I recently covered the topic of when it’s right to hire on potential. But what if we are not only looking to fill a particular role, but actually want to hire people with the potential qualities to become future leaders of our organisation?
Leadership, to a large extent, shapes and helps to define a company. Without a strong leadership team, you’re not going to get very far.
Yet time and time again, I see the mistake of promoting from within, based solely upon experience and professional or academic achievements – or even head hunting individuals from outside with similar star status. Often these organisations find that these “leaders” fail miserably in inspiring others. Just because someone has broken the annual sales record for the past three years doesn’t mean they can lead a sales team, to cite an obvious example.
So what qualities should we be looking for if we are aiming to bring in the future leaders of our company?
Think about who you responded best to as an employee; was it the leader with the best resume, the MBA and a great track record in the company ….or the one that inspired you, mentored you and who made it a pleasure to come into work every day?
So how about focusing on some of the personal qualities that go into great leadership? Here are a few key ones:
Leaders must be able to see where they want to get to in order to take people along with them. With vision, a good leader presents a picture of the future and persuades those in the team that it’s worth working towards. What’s the vision of the candidate sitting in front of you?
Passion is the fuel that drives the leader towards his or her vision. Without being inspired yourself, how can you expect to inspire others to keep going, especially during tough times? Do the candidates sitting in front of you have fire in their bellies and glints in their eyes when you are discussing what they like doing and what the future holds?
Honesty and Integrity
Without integrity in business, just as in life, it will be impossible for people to respect you; they are therefore unlikely to follow you; so leaders need to value this and demonstrate it consistently. How can you get an idea of the integrity of the candidate sitting in front of you?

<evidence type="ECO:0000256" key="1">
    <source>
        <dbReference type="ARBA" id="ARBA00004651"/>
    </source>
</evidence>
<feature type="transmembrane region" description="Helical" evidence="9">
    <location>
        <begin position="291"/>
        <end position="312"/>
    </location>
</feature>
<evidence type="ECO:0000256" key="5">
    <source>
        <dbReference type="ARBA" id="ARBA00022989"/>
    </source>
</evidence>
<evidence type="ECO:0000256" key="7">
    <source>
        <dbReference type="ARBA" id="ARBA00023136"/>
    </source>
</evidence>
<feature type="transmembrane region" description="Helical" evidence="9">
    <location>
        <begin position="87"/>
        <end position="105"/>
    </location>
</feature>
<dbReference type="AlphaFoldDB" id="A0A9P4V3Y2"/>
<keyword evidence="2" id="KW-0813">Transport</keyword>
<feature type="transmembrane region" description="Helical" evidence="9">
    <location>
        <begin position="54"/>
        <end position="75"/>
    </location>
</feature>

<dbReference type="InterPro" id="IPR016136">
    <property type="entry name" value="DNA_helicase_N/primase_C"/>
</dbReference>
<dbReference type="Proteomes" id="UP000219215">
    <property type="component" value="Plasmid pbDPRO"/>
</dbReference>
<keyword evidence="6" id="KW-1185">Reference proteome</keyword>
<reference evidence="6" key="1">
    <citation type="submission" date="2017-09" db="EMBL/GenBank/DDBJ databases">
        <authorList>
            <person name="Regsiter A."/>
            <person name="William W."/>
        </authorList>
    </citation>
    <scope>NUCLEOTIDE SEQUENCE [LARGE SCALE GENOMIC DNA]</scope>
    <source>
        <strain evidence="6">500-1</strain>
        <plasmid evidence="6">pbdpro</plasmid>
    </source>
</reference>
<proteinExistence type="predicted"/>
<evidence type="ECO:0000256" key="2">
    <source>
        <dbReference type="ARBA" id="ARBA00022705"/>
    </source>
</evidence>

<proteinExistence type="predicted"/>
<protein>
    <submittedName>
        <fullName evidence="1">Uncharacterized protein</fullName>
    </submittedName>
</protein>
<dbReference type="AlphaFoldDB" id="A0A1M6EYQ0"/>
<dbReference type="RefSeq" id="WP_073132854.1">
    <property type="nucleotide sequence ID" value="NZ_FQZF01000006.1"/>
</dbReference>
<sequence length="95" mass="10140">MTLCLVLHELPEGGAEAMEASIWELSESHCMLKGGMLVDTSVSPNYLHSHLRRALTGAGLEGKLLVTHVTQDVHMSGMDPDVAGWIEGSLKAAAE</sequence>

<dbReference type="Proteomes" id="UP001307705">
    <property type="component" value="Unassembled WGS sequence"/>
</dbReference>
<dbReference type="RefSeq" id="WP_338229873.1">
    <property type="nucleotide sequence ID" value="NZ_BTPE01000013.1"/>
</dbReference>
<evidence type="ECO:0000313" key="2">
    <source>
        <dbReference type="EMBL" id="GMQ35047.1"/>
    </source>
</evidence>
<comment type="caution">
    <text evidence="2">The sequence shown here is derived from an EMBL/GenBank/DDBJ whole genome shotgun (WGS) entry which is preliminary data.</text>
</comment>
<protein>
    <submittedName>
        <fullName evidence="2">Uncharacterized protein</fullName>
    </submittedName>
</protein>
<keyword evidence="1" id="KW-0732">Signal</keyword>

There is no place for shrinking violets in leadership; a leader often needs to make tough decisions and to lead the team into “battle”. Without courage, the team takes a backward step. How about your candidate? Are they on the front foot and ready to lead?
Loyalty and Commitment
Fierce loyalty and commitment to the team backs up the passion and courage with which a true leader leads. He or she needs to see the bigger picture, of course, but must also be ready to stand by their team through thick and thin. Is your candidate likely to flee the nest at the first sniff of trouble?
Despite what some management textbooks may say, it is simply not possible to always be analytical and objective in business. Organisations are made up of people and this means that both teams and individuals experience “people problems” that are part of everyday life. A leader needs to have the emotional intelligence to be able to empathise with his or her team members and to lead them as people, not just as employees. People who excel in their role within the company don’t always have the “life experience” to be able to understand other people’s problems. Does your candidate understand what makes people tick as human beings? That’s key to getting the best out of them.
These six characteristics sit alongside a leader’s skills, decision-making, strategic nous and judgment to set him or her apart from the rest.
Being able to determine the above qualities is sometimes difficult in an hour-long interview; but there is a way to elicit responses that will reveal a lot. That’s a subject for another post but bear in mind that it could be the difference between hiring future leaders for your organisation and hiring people who can only go so far.